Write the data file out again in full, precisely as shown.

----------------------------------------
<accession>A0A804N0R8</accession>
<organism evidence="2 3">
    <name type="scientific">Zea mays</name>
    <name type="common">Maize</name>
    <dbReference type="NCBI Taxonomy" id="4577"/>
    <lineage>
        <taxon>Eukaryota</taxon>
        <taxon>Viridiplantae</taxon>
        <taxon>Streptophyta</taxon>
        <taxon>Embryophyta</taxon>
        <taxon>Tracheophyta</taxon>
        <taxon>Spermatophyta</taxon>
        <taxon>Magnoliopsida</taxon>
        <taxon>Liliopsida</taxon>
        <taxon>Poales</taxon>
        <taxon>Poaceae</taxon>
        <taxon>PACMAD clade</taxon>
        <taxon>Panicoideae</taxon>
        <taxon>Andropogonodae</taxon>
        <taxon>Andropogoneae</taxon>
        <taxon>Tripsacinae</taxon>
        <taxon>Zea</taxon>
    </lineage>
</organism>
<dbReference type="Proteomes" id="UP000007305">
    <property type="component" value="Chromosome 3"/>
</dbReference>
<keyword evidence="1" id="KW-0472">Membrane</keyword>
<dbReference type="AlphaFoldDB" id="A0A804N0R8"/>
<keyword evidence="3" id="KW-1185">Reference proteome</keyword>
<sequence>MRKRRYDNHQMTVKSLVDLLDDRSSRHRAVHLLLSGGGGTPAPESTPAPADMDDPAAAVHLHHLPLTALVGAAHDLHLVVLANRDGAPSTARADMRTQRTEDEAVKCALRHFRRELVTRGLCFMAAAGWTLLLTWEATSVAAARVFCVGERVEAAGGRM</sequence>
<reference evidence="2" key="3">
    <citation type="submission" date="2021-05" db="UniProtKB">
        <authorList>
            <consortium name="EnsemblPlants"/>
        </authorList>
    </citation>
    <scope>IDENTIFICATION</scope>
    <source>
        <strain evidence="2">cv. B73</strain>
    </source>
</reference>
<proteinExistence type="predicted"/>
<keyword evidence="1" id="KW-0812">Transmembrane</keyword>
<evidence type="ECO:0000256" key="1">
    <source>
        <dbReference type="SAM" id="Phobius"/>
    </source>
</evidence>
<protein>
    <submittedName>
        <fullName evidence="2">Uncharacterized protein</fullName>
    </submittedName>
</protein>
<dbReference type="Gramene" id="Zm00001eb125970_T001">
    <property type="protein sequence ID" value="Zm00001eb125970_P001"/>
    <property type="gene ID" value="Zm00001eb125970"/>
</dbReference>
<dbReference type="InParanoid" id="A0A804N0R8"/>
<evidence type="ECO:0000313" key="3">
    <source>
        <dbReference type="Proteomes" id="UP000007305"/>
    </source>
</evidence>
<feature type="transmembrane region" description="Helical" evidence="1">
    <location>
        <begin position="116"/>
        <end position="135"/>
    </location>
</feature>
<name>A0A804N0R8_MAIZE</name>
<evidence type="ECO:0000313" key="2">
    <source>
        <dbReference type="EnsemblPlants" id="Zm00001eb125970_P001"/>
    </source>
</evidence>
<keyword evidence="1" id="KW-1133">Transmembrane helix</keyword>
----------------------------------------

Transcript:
<accession>A0A804N0R8</accession>
<organism evidence="2 3">
    <name type="scientific">Zea mays</name>
    <name type="common">Maize</name>
    <dbReference type="NCBI Taxonomy" id="4577"/>
    <lineage>
        <taxon>Eukaryota</taxon>
        <taxon>Viridiplantae</taxon>
        <taxon>Streptophyta</taxon>
        <taxon>Embryophyta</taxon>
        <taxon>Tracheophyta</taxon>
        <taxon>Spermatophyta</taxon>
        <taxon>Magnoliopsida</taxon>
        <taxon>Liliopsida</taxon>
        <taxon>Poales</taxon>
        <taxon>Poaceae</taxon>
        <taxon>PACMAD clade</taxon>
        <taxon>Panicoideae</taxon>
        <taxon>Andropogonodae</taxon>
        <taxon>Andropogoneae</taxon>
        <taxon>Tripsacinae</taxon>
        <taxon>Zea</taxon>
    </lineage>
</organism>
<dbReference type="Proteomes" id="UP000007305">
    <property type="component" value="Chromosome 3"/>
</dbReference>
<keyword evidence="1" id="KW-0472">Membrane</keyword>
<dbReference type="AlphaFoldDB" id="A0A804N0R8"/>
<keyword evidence="3" id="KW-1185">Reference proteome</keyword>
<sequence>MRKRRYDNHQMTVKSLVDLLDDRSSRHRAVHLLLSGGGGTPAPESTPAPADMDDPAAAVHLHHLPLTALVGAAHDLHLVVLANRDGAPSTARADMRTQRTEDEAVKCALRHFRRELVTRGLCFMAAAGWTLLLTWEATSVAAARVFCVGERVEAAGGRM</sequence>
<reference evidence="2" key="3">
    <citation type="submission" date="2021-05" db="UniProtKB">
        <authorList>
            <consortium name="EnsemblPlants"/>
        </authorList>
    </citation>
    <scope>IDENTIFICATION</scope>
    <source>
        <strain evidence="2">cv. B73</strain>
    </source>
</reference>
<proteinExistence type="predicted"/>
<keyword evidence="1" id="KW-0812">Transmembrane</keyword>
<evidence type="ECO:0000256" key="1">
    <source>
        <dbReference type="SAM" id="Phobius"/>
    </source>
</evidence>
<protein>
    <submittedName>
        <fullName evidence="2">Uncharacterized protein</fullName>
    </submittedName>
</protein>
<dbReference type="Gramene" id="Zm00001eb125970_T001">
    <property type="protein sequence ID" value="Zm00001eb125970_P001"/>
    <property type="gene ID" value="Zm00001eb125970"/>
</dbReference>
<dbReference type="InParanoid" id="A0A804N0R8"/>
<evidence type="ECO:0000313" key="3">
    <source>
        <dbReference type="Proteomes" id="UP000007305"/>
    </source>
</evidence>
<feature type="transmembrane region" description="Helical" evidence="1">
    <location>
        <begin position="116"/>
        <end position="135"/>
    </location>
</feature>
<name>A0A804N0R8_MAIZE</name>
<evidence type="ECO:0000313" key="2">
    <source>
        <dbReference type="EnsemblPlants" id="Zm00001eb125970_P001"/>
    </source>
</evidence>
<keyword evidence="1" id="KW-1133">Transmembrane helix</keyword>